Nedda Sou: "I am now focused on my interdisciplinary maker expertise’’
Today we publish our second interview with resident Nedda Sou.
Nedda Sou is an Amsterdam-based DJ, event organizer, and professional dancer. Although she was introduced to music at a very young age, her love for mixing is much more recent. Until then Nedda had been focused on her career in Urban Dance and on her series of events Pass the Torch and The Update. Storytelling (through her sets or her dance performances) is central to all her projects.
We talked to Nedda about her journey as a DJ, her events, and her career in the Urban Dance scene.
When did you get involved with music?
At home, my mother would always play music in the kitchen. We were always singing or like, you know, using spoons to make rhythms with. And within the Moroccan culture, I was used to going to weddings or to birthday parties, so I got introduced to music at a very young age.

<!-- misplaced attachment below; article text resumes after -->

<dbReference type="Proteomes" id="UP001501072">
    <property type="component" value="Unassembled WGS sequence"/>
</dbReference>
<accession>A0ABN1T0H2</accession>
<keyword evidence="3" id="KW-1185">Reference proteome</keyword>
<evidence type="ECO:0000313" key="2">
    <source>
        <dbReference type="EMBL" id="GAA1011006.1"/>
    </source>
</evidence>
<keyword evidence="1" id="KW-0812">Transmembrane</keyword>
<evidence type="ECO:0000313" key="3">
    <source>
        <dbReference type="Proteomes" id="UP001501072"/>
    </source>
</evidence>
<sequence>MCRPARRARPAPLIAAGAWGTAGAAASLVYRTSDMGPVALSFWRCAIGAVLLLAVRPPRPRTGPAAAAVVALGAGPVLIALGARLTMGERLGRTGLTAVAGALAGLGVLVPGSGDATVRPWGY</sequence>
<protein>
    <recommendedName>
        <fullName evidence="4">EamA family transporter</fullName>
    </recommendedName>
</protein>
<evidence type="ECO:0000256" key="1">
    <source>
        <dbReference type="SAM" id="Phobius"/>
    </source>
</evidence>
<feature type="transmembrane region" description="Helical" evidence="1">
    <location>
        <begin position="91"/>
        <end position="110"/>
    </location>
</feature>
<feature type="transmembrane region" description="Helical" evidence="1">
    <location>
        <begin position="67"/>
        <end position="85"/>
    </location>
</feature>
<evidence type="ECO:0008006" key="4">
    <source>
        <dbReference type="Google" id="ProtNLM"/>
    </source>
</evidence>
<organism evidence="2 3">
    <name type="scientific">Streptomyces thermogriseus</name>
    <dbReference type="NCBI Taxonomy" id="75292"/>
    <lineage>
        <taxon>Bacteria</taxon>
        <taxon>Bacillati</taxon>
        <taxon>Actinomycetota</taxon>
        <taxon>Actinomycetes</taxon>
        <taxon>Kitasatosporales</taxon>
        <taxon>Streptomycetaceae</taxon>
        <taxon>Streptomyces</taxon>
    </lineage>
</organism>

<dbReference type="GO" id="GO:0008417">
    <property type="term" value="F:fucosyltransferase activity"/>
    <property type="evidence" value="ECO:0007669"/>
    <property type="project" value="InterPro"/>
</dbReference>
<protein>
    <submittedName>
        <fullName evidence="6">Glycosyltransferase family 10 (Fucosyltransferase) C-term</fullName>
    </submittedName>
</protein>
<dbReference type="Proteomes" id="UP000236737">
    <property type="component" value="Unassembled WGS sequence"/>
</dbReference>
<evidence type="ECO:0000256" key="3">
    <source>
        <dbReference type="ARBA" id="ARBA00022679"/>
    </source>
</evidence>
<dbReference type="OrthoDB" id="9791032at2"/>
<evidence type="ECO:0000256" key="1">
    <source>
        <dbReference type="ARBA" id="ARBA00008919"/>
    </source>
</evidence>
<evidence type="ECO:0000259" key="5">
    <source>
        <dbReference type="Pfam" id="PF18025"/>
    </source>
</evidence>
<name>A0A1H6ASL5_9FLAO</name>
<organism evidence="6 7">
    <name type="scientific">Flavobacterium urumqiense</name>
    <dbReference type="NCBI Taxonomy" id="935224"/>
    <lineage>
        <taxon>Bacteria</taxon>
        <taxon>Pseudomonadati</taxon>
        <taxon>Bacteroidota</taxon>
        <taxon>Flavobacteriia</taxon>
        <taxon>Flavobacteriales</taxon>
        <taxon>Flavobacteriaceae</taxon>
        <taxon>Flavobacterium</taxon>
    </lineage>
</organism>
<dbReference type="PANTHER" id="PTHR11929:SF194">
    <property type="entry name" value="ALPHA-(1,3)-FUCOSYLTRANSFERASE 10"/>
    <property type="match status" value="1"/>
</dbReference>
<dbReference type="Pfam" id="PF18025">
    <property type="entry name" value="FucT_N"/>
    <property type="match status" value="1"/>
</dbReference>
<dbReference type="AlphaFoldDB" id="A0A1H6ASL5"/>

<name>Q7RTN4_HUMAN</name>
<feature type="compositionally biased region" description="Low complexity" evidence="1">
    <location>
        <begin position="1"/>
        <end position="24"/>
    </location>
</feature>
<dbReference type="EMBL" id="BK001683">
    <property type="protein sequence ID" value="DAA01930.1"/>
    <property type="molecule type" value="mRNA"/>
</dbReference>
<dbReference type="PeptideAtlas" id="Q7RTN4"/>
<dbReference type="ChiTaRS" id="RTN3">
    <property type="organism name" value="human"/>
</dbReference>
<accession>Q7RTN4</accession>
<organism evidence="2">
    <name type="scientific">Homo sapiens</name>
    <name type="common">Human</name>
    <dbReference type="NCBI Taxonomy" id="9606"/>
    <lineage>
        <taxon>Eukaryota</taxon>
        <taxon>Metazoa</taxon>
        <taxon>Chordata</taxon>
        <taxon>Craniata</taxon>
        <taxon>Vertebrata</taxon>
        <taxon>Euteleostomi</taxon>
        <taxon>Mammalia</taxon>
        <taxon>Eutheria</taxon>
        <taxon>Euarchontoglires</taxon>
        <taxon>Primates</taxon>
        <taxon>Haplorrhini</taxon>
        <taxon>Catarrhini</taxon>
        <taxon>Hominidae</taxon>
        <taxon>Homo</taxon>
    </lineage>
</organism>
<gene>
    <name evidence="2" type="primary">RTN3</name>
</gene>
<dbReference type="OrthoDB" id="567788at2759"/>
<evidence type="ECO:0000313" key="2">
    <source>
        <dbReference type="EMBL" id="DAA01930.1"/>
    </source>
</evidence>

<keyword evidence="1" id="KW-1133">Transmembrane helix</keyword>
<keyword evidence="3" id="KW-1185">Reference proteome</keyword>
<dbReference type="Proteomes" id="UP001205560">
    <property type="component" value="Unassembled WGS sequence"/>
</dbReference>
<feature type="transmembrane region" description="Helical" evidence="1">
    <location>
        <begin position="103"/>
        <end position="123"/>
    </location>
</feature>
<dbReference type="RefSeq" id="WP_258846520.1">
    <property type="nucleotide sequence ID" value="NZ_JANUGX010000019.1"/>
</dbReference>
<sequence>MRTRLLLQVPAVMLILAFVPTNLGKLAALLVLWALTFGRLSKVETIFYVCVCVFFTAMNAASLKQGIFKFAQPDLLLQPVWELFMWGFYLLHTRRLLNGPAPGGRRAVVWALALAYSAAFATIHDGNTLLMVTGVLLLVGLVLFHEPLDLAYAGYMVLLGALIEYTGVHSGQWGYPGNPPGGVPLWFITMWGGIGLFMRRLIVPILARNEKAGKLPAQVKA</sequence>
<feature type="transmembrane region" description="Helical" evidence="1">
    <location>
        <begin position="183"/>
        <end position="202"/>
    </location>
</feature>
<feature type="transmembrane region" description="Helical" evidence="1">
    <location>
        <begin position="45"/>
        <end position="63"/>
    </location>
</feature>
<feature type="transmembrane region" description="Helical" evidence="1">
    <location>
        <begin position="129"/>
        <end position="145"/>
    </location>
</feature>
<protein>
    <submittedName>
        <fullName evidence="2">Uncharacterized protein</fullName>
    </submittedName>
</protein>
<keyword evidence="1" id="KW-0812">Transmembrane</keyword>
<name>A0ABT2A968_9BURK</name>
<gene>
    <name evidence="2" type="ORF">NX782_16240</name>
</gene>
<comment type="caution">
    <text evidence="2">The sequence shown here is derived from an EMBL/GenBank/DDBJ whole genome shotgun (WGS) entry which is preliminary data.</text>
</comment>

The first time I ever did something with DJing was when I was 19. A friend of mine, Trish, was a DJ and she would play with vinyl. So one day she let me try it out. She gave me two Funk records and I was trying to make them sync, but I just could not get it. Then the day after she told me that Funk records are, of course, recorded in the studio. So the BPM keeps on changing. That was the first time I ever touched vinyl or did anything with a DJ set.
How has your DJ journey evolved?
I think around two years ago is when I started to take the DJing seriously. I got an injury, and I could not dance. I was already buying a lot of music because I needed it for my dance classes and choreographies and also for my own interest. During my injury period, I just started to play around with music. So that kind of kept me sane. So it started off as me just going into studio trying things as a hobby to me actually really, really liking it.
I think my music taste is a never ending process when it comes to change. Overall, I have always had a thing for the Detroit sound. But when I play, I like music that I would really like to dance to myself. So I am kind of egocentric in that sense. Has my taste changed? Yes, of course, with life experiences.
When did your interest in Urban Dance appear?